With experience you will learn what shutter speed you will need so make sure you practice photographing different moving objects.

    blurry trumpet player -  Travel Photography Mistakes

    Shot at 1/40th of a second. This was not fast enough to freeze the action so the image is blurred.

    Mistake #5 – Photographing at Midday

    For any outdoor photography, light is often the key component of turning an okay image into a great image. As such photographing at midday when it’s bright and sunny will usually mean your images will look flat as the harsh light washes out shadows. So try to avoid photographing around midday and instead build your shoot around early morning or late afternoon/evening.

     Travel Photography Mistakes - two guys by a lake

    The light is too harsh and so the image looks flat.

    Mistake #6 – Not Being Ready

    One of the great satisfactions for photographers is capturing those fleeting moments that would otherwise be missed. But to do that you have to be ready.

    That means having your camera out of your bag, turned on, with the lens cap off. You should also get into the habit of adjusting your settings as you are moving around to cater for the conditions so that you are ready to capture the image when the opportunity arises.

    rural farm with pigs in Asia -  Travel Photography Mistakes

    Mistake #7 – Highlights / Shadows Clipped

    One of the key tools for you as a photographer is the histogram. Even if you don’t fully learn or understand how to read one, the one thing you should know is how to use it to see if your highlights and shadows are within an acceptable range.

    Highlights are bright areas in your photos and shadows are dark areas. If your highlights are too bright they may actually be completely white with no detail at all. Similarly, if your shadows are too dark they will be completely black. This is called “clipping”.

    The best way to check this at the time of taking the photo or in post-production is to use your histogram. If any part of the histogram is cut off on the left there are pure black areas in your image and if it is cut off on the right there are pure white areas in your image.

    By spotting this on your histogram you can either adjust your settings to avoid clipping or fix any issues in post-production.

    photo with clipped areas -  Travel Photography Mistakes

    The areas highlighted in red are pure white and the areas highlighted in blue are pure black. In other words, those areas are “clipped” and will have no detail.

    Mistake #8 – Photo Not Straight

    Whether you are an advocate of post-processing or someone who doesn’t believe photos should be altered, the one thing that you should always do is to ensure that your images are straight.

    Of course, it is best to get things right in-camera when you are taking the photo. Some DSLRs have various elements to help you get your image straight when you look through the viewfinder or on the LCD screen.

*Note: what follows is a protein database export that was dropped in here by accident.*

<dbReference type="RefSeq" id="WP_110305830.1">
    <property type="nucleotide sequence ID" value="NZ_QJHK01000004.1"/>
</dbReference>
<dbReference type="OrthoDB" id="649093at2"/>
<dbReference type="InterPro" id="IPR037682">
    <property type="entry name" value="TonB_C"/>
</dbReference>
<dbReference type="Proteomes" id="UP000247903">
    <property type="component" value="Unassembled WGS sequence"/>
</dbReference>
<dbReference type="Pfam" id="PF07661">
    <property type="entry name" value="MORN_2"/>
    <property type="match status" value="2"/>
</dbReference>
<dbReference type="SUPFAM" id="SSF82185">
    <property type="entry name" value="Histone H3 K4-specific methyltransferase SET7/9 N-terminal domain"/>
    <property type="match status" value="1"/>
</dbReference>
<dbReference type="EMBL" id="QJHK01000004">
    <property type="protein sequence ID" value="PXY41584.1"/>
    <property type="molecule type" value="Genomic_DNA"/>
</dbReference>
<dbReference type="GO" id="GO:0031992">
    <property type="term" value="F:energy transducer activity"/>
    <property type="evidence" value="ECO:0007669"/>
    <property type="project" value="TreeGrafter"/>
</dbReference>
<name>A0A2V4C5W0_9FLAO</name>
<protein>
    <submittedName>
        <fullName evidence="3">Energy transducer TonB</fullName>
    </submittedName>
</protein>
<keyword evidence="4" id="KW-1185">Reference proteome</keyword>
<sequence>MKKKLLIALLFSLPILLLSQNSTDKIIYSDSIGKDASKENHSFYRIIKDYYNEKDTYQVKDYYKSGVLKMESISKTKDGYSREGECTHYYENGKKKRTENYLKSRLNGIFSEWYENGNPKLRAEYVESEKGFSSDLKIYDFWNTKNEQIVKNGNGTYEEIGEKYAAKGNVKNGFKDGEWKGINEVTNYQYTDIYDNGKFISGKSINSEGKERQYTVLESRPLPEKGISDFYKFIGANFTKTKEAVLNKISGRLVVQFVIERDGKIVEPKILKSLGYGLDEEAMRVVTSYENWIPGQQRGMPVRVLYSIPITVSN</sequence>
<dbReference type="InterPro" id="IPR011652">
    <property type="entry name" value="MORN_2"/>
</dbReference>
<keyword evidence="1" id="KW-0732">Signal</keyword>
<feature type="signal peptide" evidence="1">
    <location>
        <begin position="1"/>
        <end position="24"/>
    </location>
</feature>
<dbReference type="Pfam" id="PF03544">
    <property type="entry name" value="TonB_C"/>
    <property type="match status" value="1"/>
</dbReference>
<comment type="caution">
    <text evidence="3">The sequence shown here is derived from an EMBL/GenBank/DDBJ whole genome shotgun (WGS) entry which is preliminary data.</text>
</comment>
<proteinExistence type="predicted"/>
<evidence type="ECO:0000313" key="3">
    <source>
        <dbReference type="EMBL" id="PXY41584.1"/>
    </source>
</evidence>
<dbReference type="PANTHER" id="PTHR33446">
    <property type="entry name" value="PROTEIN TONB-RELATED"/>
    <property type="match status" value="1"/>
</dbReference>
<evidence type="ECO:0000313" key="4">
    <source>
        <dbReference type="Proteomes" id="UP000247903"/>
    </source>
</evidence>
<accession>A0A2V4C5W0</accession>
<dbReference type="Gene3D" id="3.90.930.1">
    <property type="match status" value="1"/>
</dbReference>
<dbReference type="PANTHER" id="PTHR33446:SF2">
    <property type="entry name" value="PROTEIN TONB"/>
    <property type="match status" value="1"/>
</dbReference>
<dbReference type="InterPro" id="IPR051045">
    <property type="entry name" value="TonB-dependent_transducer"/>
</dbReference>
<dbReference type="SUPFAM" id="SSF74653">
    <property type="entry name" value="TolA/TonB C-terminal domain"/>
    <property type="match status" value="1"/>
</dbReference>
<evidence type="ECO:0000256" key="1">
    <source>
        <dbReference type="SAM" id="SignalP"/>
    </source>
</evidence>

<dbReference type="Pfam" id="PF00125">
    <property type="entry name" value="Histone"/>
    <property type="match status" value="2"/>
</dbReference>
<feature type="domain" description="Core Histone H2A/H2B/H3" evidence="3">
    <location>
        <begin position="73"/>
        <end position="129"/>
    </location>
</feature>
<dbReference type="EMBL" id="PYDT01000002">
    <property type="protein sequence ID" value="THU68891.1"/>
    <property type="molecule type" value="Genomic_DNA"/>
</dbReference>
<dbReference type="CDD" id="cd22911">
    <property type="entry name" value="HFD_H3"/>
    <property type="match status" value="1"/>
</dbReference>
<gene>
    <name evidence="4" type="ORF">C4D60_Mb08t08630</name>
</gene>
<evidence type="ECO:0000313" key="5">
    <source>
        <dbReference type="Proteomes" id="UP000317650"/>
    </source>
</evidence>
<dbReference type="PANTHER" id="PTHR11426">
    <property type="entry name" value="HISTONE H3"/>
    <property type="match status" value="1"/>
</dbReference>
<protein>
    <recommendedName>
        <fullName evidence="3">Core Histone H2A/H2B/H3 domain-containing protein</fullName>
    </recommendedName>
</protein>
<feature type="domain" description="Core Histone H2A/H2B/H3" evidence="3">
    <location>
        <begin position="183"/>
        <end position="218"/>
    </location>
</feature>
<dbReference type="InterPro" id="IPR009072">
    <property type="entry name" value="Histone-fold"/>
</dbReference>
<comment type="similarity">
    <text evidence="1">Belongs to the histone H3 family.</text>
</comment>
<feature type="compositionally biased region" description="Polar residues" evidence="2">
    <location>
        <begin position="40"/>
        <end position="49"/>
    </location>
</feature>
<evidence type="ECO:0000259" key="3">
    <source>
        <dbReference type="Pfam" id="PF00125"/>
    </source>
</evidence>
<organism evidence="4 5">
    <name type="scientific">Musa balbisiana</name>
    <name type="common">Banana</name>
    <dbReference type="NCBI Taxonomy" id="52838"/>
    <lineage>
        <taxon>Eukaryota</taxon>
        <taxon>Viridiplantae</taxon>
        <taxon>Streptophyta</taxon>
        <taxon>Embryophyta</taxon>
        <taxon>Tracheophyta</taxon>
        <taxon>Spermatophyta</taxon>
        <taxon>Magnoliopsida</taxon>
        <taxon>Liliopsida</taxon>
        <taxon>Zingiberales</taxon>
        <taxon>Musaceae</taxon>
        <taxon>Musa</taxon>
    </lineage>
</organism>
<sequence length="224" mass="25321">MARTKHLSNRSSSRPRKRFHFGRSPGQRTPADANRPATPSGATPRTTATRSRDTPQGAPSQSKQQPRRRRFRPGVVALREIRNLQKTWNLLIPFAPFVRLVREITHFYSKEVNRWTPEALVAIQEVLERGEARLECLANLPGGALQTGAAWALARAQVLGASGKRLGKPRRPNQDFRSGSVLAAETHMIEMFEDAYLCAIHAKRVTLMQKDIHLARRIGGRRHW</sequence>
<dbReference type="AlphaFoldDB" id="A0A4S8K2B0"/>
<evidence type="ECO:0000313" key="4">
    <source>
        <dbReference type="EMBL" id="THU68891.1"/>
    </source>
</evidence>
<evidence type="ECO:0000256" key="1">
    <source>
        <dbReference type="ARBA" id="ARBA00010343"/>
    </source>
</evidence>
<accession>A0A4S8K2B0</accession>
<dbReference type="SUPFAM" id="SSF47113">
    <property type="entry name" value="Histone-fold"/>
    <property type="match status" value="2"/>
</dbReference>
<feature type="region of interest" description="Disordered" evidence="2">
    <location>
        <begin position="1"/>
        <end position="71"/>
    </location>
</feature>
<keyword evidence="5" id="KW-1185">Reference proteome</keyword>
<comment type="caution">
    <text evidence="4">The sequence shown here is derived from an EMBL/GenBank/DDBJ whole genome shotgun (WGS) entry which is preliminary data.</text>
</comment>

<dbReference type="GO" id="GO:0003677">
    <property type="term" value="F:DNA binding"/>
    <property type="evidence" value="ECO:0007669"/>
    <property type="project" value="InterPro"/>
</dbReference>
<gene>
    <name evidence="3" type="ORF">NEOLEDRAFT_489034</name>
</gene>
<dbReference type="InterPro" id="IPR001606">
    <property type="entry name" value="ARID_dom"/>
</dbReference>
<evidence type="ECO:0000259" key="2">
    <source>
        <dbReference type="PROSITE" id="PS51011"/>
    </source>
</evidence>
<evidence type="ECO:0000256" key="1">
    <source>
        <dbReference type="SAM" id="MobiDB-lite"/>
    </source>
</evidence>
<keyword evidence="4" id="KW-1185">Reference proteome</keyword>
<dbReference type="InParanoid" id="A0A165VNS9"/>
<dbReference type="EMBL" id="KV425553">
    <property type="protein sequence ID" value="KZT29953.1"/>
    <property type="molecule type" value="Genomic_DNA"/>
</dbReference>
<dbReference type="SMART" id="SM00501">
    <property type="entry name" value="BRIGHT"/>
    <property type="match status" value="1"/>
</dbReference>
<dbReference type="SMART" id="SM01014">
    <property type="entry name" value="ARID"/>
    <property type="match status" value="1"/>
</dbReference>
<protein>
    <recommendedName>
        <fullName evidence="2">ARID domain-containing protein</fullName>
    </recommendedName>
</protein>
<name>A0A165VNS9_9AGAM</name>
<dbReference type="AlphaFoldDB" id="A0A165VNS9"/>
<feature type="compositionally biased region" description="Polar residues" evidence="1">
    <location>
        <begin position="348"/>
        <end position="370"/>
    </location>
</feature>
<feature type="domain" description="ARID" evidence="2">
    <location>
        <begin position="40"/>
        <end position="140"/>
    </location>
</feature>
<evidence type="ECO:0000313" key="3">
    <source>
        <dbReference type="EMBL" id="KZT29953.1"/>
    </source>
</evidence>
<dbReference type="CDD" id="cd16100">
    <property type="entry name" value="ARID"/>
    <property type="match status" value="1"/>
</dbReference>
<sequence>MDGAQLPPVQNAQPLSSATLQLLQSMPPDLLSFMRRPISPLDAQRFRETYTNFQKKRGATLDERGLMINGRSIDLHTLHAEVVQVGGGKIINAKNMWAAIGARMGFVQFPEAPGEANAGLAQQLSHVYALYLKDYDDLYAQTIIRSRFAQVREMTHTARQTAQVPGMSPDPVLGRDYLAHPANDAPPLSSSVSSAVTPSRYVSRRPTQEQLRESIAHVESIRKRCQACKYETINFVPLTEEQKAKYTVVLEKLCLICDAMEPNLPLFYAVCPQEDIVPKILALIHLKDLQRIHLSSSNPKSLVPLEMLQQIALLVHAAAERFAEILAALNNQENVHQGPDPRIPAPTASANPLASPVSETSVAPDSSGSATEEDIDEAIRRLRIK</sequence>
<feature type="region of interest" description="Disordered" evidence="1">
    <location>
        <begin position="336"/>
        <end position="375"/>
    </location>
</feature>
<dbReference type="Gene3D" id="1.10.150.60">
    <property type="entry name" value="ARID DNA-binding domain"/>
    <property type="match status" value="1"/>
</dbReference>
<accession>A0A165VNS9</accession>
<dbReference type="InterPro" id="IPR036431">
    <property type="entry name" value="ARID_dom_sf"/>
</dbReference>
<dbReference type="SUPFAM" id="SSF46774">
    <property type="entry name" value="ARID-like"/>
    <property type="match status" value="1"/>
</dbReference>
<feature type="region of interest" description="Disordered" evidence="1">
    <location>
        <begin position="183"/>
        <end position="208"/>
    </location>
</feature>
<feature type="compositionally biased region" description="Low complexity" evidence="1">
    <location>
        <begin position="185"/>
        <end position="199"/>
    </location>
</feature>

But if you find that your image is not straight, make sure you fix it in post-production.

    grid view on a DSLR screen -  Travel Photography Mistakes

    Conclusion

    Most people who start out in photography will make some of these mistakes along the way. The important thing is to learn from them and move on. But if you can cut these mistakes out from the start you’ll be well on your way to capturing better photos.

    Have you made any mistakes that others should avoid? Please share your experiences below.

    The post 8 Elementary Travel Photography Mistakes to Avoid When Starting Out appeared first on Digital Photography School.


    Source: DP School

  • Lightroom Local Adjustments – Radial Filter Versus the Adjustment Brush

    Adobe Lightroom is image editing software that allows you to edit and make color adjustments to your photos. Among many, the Radial Filter and Adjustment Brush are two very useful local adjustment tools in Lightroom.

    But often people get confused between both of these tools and are not sure which one to use in which situation. So I thought I’d share a few tips on the basis of which you can easily figure out the importance of each respective tool.

    Radial Filter Tool

    This tool is a blessing for portrait, event, wedding, and wildlife photographers. The reason why I am pointing to these genres of photography is that such photos usually have a single subject in the frame which needs to be highlighted.

    The Radial Filter allows you to select an area using an elliptical mask. Then the shape of the ellipse can be changed by dragging one of the points. Once the area is selected, you can make adjustments inside or outside the shape using the new Brush component depending on your requirements.

    radial filter Lightroom local adjustments

    Adjustment Brush Tool

    The Adjustment Brush is like painting the image canvas with the required adjustments. You can use the mouse pointer, drag and select the area manually where you wish to make desired adjustments. You have the ability to increase or reduce the size of the brush to make a fine and precise selection.